Lower prices and rebates continue to be the order of the day in the hybrid and EV market with local utilities even getting into the act. Customers of Duke Energy, which serves Florida, the Carolinas, Indiana, Kentucky and Ohio are eligible for a $10,000 rebate on the Nissan Leaf, which combined with the federal tax credit of $7,500 effectively takes $17,500 off the price of the Nissan’s $31,545 taking it down to $14,045. The deal runs through June 30.

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Genesis G80 priced

The sedan formerly known as the Hyundai Genesis, now known as the G80 in the newly spun off Genesis luxury division, has been updated and priced for the 2018 model year. The biggest change is the addition of a sport model powered by a 365-horsepower 3.3-liter twin-turbo V6 positioned between the base 311-horsepower 3.8-liter V6 and top-line 420-horse 5.0-liter V8 models. All models are offered with a choice of rear- or all-wheel drive.

The Genesis G80 3.8 starts at $41,750, the G80 3.3T opens at $55,250, and the G80 5.0 Ultimate is priced at $57,000, all for rear drive. AWD adds $2,500 to all prices, which are exclusive of $975 delivery. In addition to the new model, the entire range benefits from an updated grille and fascia, the availability of LED lighting, a new 18-inch alloy wheel design and minor upgrades to the interior.

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Subaru WRX and WRX STI updated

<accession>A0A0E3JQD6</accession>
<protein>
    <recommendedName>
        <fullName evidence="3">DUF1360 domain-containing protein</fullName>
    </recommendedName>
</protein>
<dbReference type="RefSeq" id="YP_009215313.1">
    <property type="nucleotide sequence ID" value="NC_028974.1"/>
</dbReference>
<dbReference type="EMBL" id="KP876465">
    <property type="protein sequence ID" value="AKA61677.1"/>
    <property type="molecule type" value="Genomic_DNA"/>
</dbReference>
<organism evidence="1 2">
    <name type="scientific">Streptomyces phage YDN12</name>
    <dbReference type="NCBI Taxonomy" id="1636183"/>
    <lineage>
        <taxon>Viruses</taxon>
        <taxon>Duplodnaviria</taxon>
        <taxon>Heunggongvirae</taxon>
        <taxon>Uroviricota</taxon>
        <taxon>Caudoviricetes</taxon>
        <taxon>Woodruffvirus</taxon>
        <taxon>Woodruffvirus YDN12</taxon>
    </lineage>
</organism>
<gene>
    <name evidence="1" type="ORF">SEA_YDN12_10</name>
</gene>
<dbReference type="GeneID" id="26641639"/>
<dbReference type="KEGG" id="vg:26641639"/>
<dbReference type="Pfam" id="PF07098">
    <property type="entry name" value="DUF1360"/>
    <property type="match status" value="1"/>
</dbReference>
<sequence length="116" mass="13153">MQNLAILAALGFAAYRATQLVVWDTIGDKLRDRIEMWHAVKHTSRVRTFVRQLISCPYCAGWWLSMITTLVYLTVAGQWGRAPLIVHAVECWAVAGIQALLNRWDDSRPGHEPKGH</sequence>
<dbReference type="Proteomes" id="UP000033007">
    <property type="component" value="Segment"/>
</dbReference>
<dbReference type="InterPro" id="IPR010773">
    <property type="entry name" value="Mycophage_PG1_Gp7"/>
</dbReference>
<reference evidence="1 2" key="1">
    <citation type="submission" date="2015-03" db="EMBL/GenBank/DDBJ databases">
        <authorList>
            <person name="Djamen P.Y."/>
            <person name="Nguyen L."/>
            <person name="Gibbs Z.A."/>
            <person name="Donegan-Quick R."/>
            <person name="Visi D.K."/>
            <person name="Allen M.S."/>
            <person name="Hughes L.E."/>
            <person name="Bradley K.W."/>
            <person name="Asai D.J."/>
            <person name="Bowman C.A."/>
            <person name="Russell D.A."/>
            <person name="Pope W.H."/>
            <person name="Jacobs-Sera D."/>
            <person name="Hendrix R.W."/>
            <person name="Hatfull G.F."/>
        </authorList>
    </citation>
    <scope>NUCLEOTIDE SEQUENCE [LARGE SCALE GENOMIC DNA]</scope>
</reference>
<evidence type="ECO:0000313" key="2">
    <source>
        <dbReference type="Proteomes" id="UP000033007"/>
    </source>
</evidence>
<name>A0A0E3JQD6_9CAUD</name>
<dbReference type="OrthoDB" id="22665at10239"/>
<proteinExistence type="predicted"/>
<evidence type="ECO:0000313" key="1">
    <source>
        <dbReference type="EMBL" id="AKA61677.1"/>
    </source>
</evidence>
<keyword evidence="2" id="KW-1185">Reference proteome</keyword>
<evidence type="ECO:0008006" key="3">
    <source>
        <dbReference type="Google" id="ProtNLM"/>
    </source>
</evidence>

For the 2018 model year, Subaru has updated its WRX and WRX STI hot hatches with a freshened front end with a more aggressive look that incorporates a larger lower-grille opening. The WRX is powered by a 268-horsepower 2.0-liter flat four engine that delivers output to all four wheels via Subaru’s Symmetrical All Wheel Drive with Active Torque Vectoring. Buyers can opt for either a 6-speed manual or a performance-oriented version of Subaru’s Lineartronic CVT with a manual sequential shift mode. The 2018 WRX will start at $26,995 plus $860 delivery. The WRX tops out with a Limited CVT model at $32,795 plus delivery.

The more hard-core performance WRX STI boasts a 305-horsepower 2.5-liter flat four and includes a multi-mode, driver-controlled center differential along with the Symmetrical all-wheel drive. The STI is offered only with a 6-speed manual. Pricing starts at $36,095 plus $860 delivery. The WRX STI Limited is $40,895 and can be ordered either with a rear wing or a lower-profile decklid spoiler.

The rundown 

Check out the This Week in Car Buying Podcast here.

After it has dropped its entry-level Model S 60 and 60 D variants, Tesla has cut the price of its Model S 75 Sedan by $7,500 to $69,500. That price doesn’t include the $7,500 federal tax credit.

Mid-cycle refreshes are also becoming more popular even among luxury makes, as the wraps have come off the 2018 Mercedes-Benz S-Class. There are new engines to go along with the new look.

Cadillac has joined the race to offer plug-in hybrid variants. Its latest effort is the 2018 Cadillac CT6 Plug-in, which we take a closer look at in this Quick Take.

In the market for a new car? Explore these useful tips on how to get the best deal:

Kelley Blue Book’s Complete Guide to Incentives

All you need to know about leasing

Which dealer services are right for you?

What to look for in your next economy car